My blog makes a career out of describing train wrecks, so how could I not continue on and read the paper?

Continue reading "A baffling failure of peer review" (on Pharyngula)

28 Comments

”…They also have a peculiar evolutionary history, arising as endosymbionts; their ancestors were independent organisms that took up residence inside eukaryotic cells in a mutually happy and long-lasting relationship…”

Well, that’s one theory. Hardly fact though.

Actually, ss, it is an hypothesis, and there has yet to be any evidence against it. It is an appealing hypothesis because of its explanatory power. No other explanation has yet been proposed that explains so many of the facts about mitochondria.

Now, I cannot access Pharyngula from work, so I cannot read PZ’s comments at this time. However, the phrase that he highlights:

These data are presented with other novel proteomics evidence to disprove the endosymbiotic hypothesis of mitochondrial evolution that is replaced in this work by a more realistic alternative

is rather ominous.

For one thing, it is hard to envisage a “more realistic” alternative, because there is nothing unrealistic about the endosymbiosis idea. The very fact that the authors implicitly describe it as “unrealistic” suggests that they are prejudiced, which is unlikely to lead to good science.

Crosspost from PZ board:

Someone(s) need to inform the editors and/or publishers of this screwup. Three possibilities:

1. The editors are asleep at the wheel and let some wingnut nonsense slip through.

2. The editors are fundie Xians and promoting ID through their journal.

3. The editors deliberately set off some fireworks to see what would happen and wake up the readership.

Basically, it is a bad example of argument from ignorance and incredulity. Their conclusion doesn’t even follow from their data and they ignore huge amounts of relevant data to come up with a lame conclusion.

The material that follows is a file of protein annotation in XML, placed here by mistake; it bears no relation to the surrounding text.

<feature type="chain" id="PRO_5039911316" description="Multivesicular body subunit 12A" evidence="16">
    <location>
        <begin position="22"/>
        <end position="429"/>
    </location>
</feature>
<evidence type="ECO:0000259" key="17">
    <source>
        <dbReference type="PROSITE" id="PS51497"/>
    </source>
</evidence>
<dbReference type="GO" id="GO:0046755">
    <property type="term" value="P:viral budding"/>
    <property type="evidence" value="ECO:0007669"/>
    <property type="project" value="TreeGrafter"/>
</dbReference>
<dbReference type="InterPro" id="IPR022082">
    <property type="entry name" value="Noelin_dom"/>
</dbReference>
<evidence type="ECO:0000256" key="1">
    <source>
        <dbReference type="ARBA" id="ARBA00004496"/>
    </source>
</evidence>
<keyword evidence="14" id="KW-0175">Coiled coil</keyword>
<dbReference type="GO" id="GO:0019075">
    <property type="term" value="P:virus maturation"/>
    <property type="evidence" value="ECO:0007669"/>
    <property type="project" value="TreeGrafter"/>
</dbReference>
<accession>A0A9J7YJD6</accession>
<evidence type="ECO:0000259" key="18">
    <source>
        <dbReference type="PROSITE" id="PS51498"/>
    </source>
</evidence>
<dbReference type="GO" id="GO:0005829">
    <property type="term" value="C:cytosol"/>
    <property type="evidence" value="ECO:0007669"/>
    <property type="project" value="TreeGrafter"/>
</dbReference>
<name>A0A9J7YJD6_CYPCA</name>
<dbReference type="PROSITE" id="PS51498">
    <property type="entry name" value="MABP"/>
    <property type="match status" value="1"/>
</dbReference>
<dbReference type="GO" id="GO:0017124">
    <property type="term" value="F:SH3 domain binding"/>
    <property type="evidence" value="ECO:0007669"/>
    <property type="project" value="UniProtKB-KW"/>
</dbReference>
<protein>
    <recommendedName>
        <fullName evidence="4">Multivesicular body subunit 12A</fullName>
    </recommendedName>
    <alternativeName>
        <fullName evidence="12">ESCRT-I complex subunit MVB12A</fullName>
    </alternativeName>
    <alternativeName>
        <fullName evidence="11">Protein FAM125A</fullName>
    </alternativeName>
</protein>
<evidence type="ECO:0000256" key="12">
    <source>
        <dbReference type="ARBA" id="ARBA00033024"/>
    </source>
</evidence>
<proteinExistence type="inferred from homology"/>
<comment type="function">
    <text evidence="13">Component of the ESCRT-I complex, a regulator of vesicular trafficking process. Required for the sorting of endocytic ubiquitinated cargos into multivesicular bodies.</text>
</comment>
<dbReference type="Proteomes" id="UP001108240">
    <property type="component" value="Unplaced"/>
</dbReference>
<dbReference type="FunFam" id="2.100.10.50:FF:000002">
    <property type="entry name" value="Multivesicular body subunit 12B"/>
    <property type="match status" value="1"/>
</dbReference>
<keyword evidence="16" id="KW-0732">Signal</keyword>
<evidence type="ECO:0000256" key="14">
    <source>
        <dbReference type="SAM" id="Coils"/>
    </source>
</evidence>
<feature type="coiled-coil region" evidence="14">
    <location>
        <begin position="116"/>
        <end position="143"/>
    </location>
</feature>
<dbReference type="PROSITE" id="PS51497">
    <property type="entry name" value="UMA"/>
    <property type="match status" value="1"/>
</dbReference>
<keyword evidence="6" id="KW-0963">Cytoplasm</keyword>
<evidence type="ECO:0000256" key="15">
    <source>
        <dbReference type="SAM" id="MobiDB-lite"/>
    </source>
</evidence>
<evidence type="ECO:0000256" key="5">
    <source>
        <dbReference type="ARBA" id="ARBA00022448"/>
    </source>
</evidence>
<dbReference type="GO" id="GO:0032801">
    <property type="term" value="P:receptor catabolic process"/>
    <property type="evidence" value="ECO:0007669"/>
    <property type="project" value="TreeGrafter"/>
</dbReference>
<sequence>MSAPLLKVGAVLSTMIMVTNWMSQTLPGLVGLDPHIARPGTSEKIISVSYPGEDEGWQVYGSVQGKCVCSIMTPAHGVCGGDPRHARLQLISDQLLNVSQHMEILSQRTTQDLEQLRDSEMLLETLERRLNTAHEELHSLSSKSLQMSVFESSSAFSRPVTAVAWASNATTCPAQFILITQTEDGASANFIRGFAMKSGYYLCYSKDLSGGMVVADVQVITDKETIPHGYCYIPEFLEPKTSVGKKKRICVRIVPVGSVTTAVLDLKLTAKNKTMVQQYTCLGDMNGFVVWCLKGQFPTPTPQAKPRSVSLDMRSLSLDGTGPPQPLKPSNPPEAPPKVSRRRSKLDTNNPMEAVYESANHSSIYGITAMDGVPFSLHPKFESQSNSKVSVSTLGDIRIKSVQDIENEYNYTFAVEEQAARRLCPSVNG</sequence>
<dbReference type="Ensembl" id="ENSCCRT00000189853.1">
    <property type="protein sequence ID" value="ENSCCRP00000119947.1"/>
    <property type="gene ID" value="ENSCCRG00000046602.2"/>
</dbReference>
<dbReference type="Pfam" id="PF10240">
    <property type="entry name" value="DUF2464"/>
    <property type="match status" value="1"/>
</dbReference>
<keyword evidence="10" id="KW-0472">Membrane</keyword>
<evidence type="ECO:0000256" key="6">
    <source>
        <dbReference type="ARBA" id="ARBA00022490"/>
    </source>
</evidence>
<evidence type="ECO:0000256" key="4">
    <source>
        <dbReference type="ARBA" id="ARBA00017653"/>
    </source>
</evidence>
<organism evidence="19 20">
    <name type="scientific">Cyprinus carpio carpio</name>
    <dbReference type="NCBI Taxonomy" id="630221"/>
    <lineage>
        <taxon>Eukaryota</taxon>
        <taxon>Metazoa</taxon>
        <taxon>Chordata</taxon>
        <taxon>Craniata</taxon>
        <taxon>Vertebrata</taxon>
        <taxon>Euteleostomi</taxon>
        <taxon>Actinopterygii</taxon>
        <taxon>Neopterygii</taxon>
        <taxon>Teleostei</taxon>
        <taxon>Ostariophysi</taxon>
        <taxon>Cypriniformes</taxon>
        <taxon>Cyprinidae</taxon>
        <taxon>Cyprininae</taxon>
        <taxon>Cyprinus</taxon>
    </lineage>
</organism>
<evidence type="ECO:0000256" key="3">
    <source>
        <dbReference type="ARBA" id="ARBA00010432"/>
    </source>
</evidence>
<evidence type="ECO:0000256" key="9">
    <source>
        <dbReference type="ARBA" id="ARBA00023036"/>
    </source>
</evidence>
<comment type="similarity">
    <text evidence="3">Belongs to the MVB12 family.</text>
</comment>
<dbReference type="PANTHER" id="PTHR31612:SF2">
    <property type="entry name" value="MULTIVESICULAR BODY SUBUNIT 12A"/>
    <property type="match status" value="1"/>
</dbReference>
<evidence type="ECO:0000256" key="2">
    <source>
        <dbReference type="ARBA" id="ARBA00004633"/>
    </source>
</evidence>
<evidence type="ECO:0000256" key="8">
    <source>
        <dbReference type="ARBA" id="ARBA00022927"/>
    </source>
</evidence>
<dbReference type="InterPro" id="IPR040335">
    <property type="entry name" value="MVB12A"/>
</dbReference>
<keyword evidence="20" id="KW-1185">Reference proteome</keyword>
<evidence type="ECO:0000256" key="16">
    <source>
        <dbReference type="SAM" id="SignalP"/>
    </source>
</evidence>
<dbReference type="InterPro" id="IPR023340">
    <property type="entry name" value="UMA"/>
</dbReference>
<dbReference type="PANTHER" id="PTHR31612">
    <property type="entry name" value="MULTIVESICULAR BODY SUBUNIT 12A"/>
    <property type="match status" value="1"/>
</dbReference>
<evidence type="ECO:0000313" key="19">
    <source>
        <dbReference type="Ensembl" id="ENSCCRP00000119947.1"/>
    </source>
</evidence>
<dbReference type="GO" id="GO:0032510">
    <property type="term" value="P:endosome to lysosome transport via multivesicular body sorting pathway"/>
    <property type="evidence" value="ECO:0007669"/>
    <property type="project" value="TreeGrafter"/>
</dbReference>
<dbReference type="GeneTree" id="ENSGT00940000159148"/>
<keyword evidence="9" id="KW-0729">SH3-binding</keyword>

This is so weird that an explanation is owed the scientific community.

Otherwise, we will all know what to do. Relegate Proteomics to the minor journal with suspect articles category and not worry about paying much attention to it.

If they blow up their credibility, that is their problem.

What evidence did the authors give for a human soul? I’ve never even seen one but they sound cool.

I’m going to crosspost a post of mine from Pharyngula like raven did, because the fact that the mitochondria are, above all, counter-evidence to the “design hypothesis”:

Where’s the wisdom?

The mitochondrian still is a source of problems for eukaryotes, as its DNA doesn’t undergo recombination, and above all, lacks the repair mechanisms which exist in the nucleus (there may be some mitochondrial repair of DNA, but at best it’s not very competent). That’s why most of its DNA has undergone the ordeal of transfer to the nucleus.

If anything, the mitochondrian DNA provides a fairly good trail of gene transfers to the nucleus (visible by the differences in mitochondrial DNA across the taxa), which appear to be as non-teleoligical as is the rest of evolution. And it’s another example of “poor design,” which evolution has incompletely been correcting over hundreds of millions of years.

So the unsupported leaps to the wisdom of “the mighty creator” are not only anathema to the scientific method, they are contradicted by the evidence of “poor design” and of a long line of hit-or-miss evolutionary transfer of DNA out of the mitochondrian where it degrades rather badly, to the nucleus where it is both maintained and sexually recombined to further evolution.

Indeed, such IDiots have never once come up with a reason for sexual reproduction, while its evolutionary adoption by eukaryotes is completely in line with the pressures of selection. Mitochondria are thus not only great examples of “poor design,” the contrast with nuclear DNA and sexual reproduction highlight that, probably most importantly, mitochondria are great examples of “poor design” for evolution, something that has been incompletely corrected by DNA transfers from the mitochondria to the nucleus.